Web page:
Published by Crossway Books on August 25, 2020
Genres: Non-Fiction, Christian Life
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Learn to Delight in God and in His Good Gifts
Pumpkin crunch cake. Game night with friends. Jazz music. Baseball. These are good gifts--and potential threats to the worship of God.
At the heart of the Christian life is a tension between the supremacy of God over all things and the enjoyment of all things for his sake. In this short book, Joe Rigney offers a biblical vision for enjoying God in everything and enjoying everything in God. God's gifts are invitations to know and enjoy him more deeply, and as this truth is impressed upon our hearts, we will discover that the things of earth grow strangely bright in the light of his glory and grace.
Can you love God and enjoy this world? It’s a question that most Christians, at some level, either feel guilty about or struggle with. Prosperity theology would respond with an unabashed yes, that God wants you to be rich, and that you should take the good things God has given you and enjoy them to the fullest. Others take the opposite route, suggesting that if our focus is to be on God alone, then we should live simply, without luxury, and hold to this world very loosely.
Most often Christians live between those worlds and feel guilty about it, wondering if we are really holding to too tightly or enjoying too fully in the things of this world. We go to church and sing the old hymn:
Turn your eyes upon Jesus
Look full, in his wonderful face
And the things of earth will grow strangely dim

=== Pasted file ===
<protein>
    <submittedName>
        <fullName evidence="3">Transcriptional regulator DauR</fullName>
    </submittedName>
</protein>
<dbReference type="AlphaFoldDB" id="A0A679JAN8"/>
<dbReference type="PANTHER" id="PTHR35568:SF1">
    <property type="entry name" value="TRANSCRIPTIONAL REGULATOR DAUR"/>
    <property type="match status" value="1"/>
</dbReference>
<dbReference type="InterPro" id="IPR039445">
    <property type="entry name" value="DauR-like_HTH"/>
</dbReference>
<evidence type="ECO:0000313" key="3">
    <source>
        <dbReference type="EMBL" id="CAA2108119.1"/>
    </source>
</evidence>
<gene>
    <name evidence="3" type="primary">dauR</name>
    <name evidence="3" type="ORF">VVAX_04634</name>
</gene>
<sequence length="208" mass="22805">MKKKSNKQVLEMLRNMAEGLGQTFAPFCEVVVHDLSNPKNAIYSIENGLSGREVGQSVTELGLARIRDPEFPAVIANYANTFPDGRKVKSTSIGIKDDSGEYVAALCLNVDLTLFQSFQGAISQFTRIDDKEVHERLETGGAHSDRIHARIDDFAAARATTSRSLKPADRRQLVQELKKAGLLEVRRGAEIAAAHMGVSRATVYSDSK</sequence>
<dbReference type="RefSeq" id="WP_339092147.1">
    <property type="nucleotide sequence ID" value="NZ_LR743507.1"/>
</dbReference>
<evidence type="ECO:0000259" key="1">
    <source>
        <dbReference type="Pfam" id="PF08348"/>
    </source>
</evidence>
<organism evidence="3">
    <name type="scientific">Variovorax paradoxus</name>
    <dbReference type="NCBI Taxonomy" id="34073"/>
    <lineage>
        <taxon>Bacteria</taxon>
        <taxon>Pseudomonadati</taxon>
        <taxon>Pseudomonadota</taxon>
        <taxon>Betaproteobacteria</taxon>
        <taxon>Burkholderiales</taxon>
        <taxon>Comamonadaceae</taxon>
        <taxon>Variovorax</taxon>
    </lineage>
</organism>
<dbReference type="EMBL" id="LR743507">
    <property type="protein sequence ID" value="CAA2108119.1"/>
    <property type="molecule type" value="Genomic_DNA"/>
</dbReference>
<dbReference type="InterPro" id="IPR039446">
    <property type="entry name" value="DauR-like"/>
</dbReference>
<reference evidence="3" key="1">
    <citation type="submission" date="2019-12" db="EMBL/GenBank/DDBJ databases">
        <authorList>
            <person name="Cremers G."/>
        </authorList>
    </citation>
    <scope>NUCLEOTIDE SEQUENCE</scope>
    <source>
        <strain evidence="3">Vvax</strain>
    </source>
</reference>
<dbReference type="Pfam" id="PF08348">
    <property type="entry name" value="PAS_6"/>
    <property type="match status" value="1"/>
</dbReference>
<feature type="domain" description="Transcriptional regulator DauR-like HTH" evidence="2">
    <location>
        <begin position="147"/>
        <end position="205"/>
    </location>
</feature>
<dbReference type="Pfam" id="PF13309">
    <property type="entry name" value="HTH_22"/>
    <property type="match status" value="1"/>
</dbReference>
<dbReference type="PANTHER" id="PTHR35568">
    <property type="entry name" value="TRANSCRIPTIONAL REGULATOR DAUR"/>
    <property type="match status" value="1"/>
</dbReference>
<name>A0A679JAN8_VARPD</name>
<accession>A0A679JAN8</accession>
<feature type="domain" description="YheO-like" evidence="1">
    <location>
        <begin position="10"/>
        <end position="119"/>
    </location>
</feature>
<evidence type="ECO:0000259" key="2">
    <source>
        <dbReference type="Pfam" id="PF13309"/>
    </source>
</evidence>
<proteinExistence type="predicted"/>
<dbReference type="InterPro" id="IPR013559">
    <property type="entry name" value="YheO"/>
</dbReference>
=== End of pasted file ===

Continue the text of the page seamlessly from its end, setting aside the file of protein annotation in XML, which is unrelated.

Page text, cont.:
In the light of his glory and grace
But then we go away and, if we’re honest with ourselves, we don’t live like that—and don’t want to live like that. Taking from that hymn, Joe Rigney’s Strangely Bright shows us that we don’t have to and presents to us a robust theology of enjoying God through the things that he has given. Rigney’s overall construct for this comes from John Piper’s concept of Christian Hedonism and, despite my concerns about Piper in other areas, this is one he and I find agreement.
Rigney starts with the tension we find in Scripture between “every good and perfect gift is from God” (Jas 1.17) and “I count all things as loss” (Phil. 3.8), noting that Scripture upholds both sides of the coin. Things of this earth are to be enjoyed if God has given them, but they are not to be upheld as higher than God. We can both fully enjoy the pleasures of this world and uphold that the coming reality of the Kingdom of God will be even better.
Strangely Bright calls believers to live a life that is oriented in Christ, where everything we do and every relationship that we have is an expression our love of God and his love toward us. Rigney calls us to a sacrificial sharing that would have us give up some luxuries so that others might have necessities—so that God’s glory can be shown through us.
Most important is his chapter on loss. When I spoke with a group of friends about Christian Hedonism, the overall consensus was that its weak point is that, if you’re always going to proclaim God’s goodness and glory, it makes it difficult to handle loss and lament. And I get that criticism. Rigney does as well, which is why he is very clear to say that believers are allowed to grieve and lament loss. There does not need to be any worries that one is clinging too hard to “things of this earth” when one is grieving over the loss of life or a relationship or vocation. You are grieving over good things God gave you. It is okay to lament.
Strangely Bright is a refreshing read, the perfect reminder that God delights in us and has given us good things to delight in as well. We do not need to look down on God’s creation in order to look up at Him. Rather, we look on what he has given us through the lens of his glory and power and light, making all things seem Strangely Bright in comparison.